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197 promote fluctuations in accommodation and convergence. The use of negative-contrast displays may help to reduce these effects. The luminance of reflected images and thus their effect on the visibility of the display image can be reduced by reducing the reflectance of materials in the area surrounding the VDT. The luminance of reflected images can also be reduced by using filters of various types. While filters reduce the luminance of the reflected image with respect to the luminance of the display image, they also tend to diffuse the display image to varying degrees (see the discussion in Chapter 4~. Systematic Design of VDT Workstations General Considerations To achieve an ergonomically satisfactory workstation design, the multiple interactions between task, environment, and workplace elements must be considered (see the discussion in Chapter 6~. The system components of the workstation include the display and its support, the keyboard and its support, the work seat, and the needed leg space in which foot controls may be located. All of these system elements are integrated through an operator, who determines system output and system dimensions. A VDT must be located at the proper distance and elevation with respect to the human eye. The screen is usually located in front of the operator near the source document and possibly near the keyboard. Design parameters for the location of a VDT and its support are primarily determined by the operator Is preferred viewing distance and preferred inclination of the line of sight (below the horizontal). The same principal considerations apply to the source docu- ment (and its holder). Its distance from the operator is largely dependent on the operator's ability to focus clearly on the visual target, and its height depends on the operator's preferred incli- nation of the line of sight. These parameters are also influenced by the quality of illumination on the source document. Manual work areas include the keyboard and writing surfaces. The keyboard itself should be detachable from the screen so that it can be located for the convenience and preference of the VDT operator. It therefore needs a separate support, adjustable independently of the screen support. While there is de facto agreement on the standard (QWERTY) keyboard with straight lines of keys arranged behind each other on a flat slope, current data indicate that other designs—such as a lateral tilt of separate left- and right-hand keyboards, including built-in wrist rests -may be preferable. Writing surfaces should be provided as needed, at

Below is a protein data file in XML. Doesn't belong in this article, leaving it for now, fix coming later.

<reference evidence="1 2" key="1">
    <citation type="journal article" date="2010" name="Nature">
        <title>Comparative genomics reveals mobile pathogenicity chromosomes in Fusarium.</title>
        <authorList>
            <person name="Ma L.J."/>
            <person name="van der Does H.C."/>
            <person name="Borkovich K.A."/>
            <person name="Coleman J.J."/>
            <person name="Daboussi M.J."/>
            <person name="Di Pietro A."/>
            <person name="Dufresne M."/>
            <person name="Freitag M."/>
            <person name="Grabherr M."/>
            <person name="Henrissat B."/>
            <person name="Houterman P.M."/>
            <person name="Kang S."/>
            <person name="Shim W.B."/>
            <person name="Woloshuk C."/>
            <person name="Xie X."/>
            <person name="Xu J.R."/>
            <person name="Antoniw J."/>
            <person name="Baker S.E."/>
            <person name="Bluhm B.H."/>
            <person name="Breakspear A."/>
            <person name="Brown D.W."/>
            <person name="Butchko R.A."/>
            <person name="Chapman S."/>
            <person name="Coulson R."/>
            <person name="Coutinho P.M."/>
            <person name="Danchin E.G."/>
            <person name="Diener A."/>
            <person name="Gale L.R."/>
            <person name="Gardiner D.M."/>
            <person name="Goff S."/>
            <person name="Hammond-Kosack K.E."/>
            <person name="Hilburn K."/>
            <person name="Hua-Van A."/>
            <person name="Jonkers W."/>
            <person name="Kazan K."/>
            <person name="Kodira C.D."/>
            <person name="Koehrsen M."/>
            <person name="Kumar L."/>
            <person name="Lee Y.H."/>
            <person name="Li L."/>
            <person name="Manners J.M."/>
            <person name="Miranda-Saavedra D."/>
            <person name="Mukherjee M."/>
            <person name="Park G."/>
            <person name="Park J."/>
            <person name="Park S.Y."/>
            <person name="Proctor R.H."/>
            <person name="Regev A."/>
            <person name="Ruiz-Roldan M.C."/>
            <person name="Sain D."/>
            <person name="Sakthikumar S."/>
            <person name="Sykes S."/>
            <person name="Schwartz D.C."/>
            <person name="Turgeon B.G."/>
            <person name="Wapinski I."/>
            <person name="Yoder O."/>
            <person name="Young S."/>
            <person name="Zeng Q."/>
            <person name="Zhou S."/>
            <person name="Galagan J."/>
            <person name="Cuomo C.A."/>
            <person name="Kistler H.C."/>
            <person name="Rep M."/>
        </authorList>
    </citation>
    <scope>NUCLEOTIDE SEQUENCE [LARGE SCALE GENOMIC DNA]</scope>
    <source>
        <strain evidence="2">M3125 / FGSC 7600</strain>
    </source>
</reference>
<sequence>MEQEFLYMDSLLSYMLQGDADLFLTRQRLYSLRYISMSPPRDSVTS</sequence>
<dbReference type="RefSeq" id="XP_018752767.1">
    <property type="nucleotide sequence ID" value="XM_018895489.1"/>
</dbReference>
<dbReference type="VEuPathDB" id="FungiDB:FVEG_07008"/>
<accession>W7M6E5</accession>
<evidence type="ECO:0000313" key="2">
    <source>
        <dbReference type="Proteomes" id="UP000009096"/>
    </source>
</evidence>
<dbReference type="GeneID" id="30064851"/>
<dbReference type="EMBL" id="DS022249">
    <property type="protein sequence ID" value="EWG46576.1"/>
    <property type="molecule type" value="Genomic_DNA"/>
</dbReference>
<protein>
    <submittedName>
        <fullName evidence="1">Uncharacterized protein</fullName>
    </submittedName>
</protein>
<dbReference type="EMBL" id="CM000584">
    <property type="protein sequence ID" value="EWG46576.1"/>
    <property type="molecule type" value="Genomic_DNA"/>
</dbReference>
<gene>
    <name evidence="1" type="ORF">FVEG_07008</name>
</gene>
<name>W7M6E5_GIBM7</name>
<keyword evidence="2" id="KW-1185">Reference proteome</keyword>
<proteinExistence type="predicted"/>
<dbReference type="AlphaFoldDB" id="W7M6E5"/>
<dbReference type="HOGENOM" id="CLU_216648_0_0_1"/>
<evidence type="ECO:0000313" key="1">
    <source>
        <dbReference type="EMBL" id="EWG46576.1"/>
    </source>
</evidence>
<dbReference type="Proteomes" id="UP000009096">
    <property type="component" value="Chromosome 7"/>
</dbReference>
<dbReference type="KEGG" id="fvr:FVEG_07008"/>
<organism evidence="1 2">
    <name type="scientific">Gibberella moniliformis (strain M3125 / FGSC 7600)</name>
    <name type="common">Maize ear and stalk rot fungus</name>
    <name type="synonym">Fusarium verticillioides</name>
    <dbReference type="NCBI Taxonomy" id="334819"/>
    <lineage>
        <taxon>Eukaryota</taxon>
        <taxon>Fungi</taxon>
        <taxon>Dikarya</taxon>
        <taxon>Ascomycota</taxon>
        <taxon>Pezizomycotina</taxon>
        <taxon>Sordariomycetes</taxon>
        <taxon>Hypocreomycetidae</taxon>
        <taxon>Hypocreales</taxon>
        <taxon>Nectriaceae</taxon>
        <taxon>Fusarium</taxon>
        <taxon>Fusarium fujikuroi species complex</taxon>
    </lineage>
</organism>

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198 an operator's preferred height and distance for ease of manipula- tion, support of the forearm, and convenience of seeing the target. Leg room for a seated operator must provide ample space to accommodate variations in posture in the lower extremities, particularly knees and feet. Severe reductions in the height, width, or depth of leg room lead to confined postures that may be uncomfortable and unhealthful. Hand, wrist, and arm supports are often said to be desirable, particularly for long-term periods of VDT operation, but there is little data on their presumed advantages. Guidelines have not yet been developed for support of hands and forearms. The work seat is needed to support the body of a seated oper- ator. While the seat pan carries most of the body weight, a properly designed backrest will also support some of the body weight. The main function of the backrest is to stabilize the body trunk and to provide suitable curvature of the spinal column. A high backrest with a properly incorporated neck support allows relaxation of neck and trunk muscles, particularly during work breaks. The backrest should be firmly attached to the seat pan and should have adjustable depth, height, and angle with respect to the seat pan. The seat pan itself should have a slight cavity in its center and should be well rounded along its front edge. Like the backrest, it should be firmly upholstered to evenly distribute the body weight. A footrest is needed if the height adjustments of the supports for display, keyboard, and chair are not sufficiently variable to allow a comfortable posture for every operator who uses a given workstation. The footrest should have a large surface, and it should be slightly inclined with adjustable height. The five-legged chair provides a more stable base with a shorter radius than the traditional four-legged chair; thus an operator's feet are kicked against the base less frequently. Over all, a five-legged chair seems to be more suitable than the four-legged chair and is now required in many European countries. Specific Design and Use Guidelines The following design guidelines apply primarily to a VDT workstation at which a person works many hours per day. As discussed in Chapter 6, this work situation probably imposes the most stringent requirements; if they are met, the workstation would also be suitable for occasional use. four design guidelines are largely derived from Ridder (1959~; Kroemer (1970, 1971, 1981~; Grandjean and Hunting, 1977; -